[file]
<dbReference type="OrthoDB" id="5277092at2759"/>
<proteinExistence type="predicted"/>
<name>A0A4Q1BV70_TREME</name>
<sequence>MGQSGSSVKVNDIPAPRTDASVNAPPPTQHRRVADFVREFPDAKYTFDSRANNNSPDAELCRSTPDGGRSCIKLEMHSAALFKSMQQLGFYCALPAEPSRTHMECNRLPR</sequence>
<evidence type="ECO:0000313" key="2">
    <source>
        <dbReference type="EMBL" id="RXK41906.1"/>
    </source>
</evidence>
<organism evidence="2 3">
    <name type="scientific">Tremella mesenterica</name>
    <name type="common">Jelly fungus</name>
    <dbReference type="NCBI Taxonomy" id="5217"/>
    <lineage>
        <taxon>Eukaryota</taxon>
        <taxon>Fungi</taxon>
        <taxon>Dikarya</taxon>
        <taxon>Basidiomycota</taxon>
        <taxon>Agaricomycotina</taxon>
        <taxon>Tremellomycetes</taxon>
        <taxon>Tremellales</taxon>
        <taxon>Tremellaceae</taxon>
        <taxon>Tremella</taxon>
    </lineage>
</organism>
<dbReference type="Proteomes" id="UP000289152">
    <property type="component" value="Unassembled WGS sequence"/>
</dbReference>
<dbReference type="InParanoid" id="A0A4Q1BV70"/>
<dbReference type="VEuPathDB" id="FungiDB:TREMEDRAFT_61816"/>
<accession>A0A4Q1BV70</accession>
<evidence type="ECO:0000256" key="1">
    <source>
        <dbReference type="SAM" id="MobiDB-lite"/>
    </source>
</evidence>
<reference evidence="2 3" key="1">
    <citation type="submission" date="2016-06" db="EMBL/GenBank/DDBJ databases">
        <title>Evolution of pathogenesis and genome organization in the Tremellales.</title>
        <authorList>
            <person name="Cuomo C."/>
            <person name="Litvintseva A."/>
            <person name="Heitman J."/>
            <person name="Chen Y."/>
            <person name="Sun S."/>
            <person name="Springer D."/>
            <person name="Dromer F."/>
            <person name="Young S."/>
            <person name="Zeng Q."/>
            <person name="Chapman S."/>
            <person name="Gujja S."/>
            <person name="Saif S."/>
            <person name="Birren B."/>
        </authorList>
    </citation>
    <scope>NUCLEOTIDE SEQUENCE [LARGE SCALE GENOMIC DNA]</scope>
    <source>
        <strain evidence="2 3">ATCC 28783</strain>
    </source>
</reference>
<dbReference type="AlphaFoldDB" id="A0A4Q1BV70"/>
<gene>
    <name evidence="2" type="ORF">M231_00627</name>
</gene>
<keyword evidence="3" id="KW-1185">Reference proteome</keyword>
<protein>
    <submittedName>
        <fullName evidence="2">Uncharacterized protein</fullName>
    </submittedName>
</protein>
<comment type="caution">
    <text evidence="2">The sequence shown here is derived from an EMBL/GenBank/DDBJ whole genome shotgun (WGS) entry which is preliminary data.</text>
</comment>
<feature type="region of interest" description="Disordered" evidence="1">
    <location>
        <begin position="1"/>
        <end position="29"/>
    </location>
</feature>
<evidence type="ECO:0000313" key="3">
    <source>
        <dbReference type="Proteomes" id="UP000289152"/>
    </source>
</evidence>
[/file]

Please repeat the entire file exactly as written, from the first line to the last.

<dbReference type="OrthoDB" id="5277092at2759"/>
<proteinExistence type="predicted"/>
<name>A0A4Q1BV70_TREME</name>
<sequence>MGQSGSSVKVNDIPAPRTDASVNAPPPTQHRRVADFVREFPDAKYTFDSRANNNSPDAELCRSTPDGGRSCIKLEMHSAALFKSMQQLGFYCALPAEPSRTHMECNRLPR</sequence>
<evidence type="ECO:0000313" key="2">
    <source>
        <dbReference type="EMBL" id="RXK41906.1"/>
    </source>
</evidence>
<organism evidence="2 3">
    <name type="scientific">Tremella mesenterica</name>
    <name type="common">Jelly fungus</name>
    <dbReference type="NCBI Taxonomy" id="5217"/>
    <lineage>
        <taxon>Eukaryota</taxon>
        <taxon>Fungi</taxon>
        <taxon>Dikarya</taxon>
        <taxon>Basidiomycota</taxon>
        <taxon>Agaricomycotina</taxon>
        <taxon>Tremellomycetes</taxon>
        <taxon>Tremellales</taxon>
        <taxon>Tremellaceae</taxon>
        <taxon>Tremella</taxon>
    </lineage>
</organism>
<dbReference type="Proteomes" id="UP000289152">
    <property type="component" value="Unassembled WGS sequence"/>
</dbReference>
<dbReference type="InParanoid" id="A0A4Q1BV70"/>
<dbReference type="VEuPathDB" id="FungiDB:TREMEDRAFT_61816"/>
<accession>A0A4Q1BV70</accession>
<evidence type="ECO:0000256" key="1">
    <source>
        <dbReference type="SAM" id="MobiDB-lite"/>
    </source>
</evidence>
<reference evidence="2 3" key="1">
    <citation type="submission" date="2016-06" db="EMBL/GenBank/DDBJ databases">
        <title>Evolution of pathogenesis and genome organization in the Tremellales.</title>
        <authorList>
            <person name="Cuomo C."/>
            <person name="Litvintseva A."/>
            <person name="Heitman J."/>
            <person name="Chen Y."/>
            <person name="Sun S."/>
            <person name="Springer D."/>
            <person name="Dromer F."/>
            <person name="Young S."/>
            <person name="Zeng Q."/>
            <person name="Chapman S."/>
            <person name="Gujja S."/>
            <person name="Saif S."/>
            <person name="Birren B."/>
        </authorList>
    </citation>
    <scope>NUCLEOTIDE SEQUENCE [LARGE SCALE GENOMIC DNA]</scope>
    <source>
        <strain evidence="2 3">ATCC 28783</strain>
    </source>
</reference>
<dbReference type="AlphaFoldDB" id="A0A4Q1BV70"/>
<gene>
    <name evidence="2" type="ORF">M231_00627</name>
</gene>
<keyword evidence="3" id="KW-1185">Reference proteome</keyword>
<protein>
    <submittedName>
        <fullName evidence="2">Uncharacterized protein</fullName>
    </submittedName>
</protein>
<comment type="caution">
    <text evidence="2">The sequence shown here is derived from an EMBL/GenBank/DDBJ whole genome shotgun (WGS) entry which is preliminary data.</text>
</comment>
<feature type="region of interest" description="Disordered" evidence="1">
    <location>
        <begin position="1"/>
        <end position="29"/>
    </location>
</feature>
<evidence type="ECO:0000313" key="3">
    <source>
        <dbReference type="Proteomes" id="UP000289152"/>
    </source>
</evidence>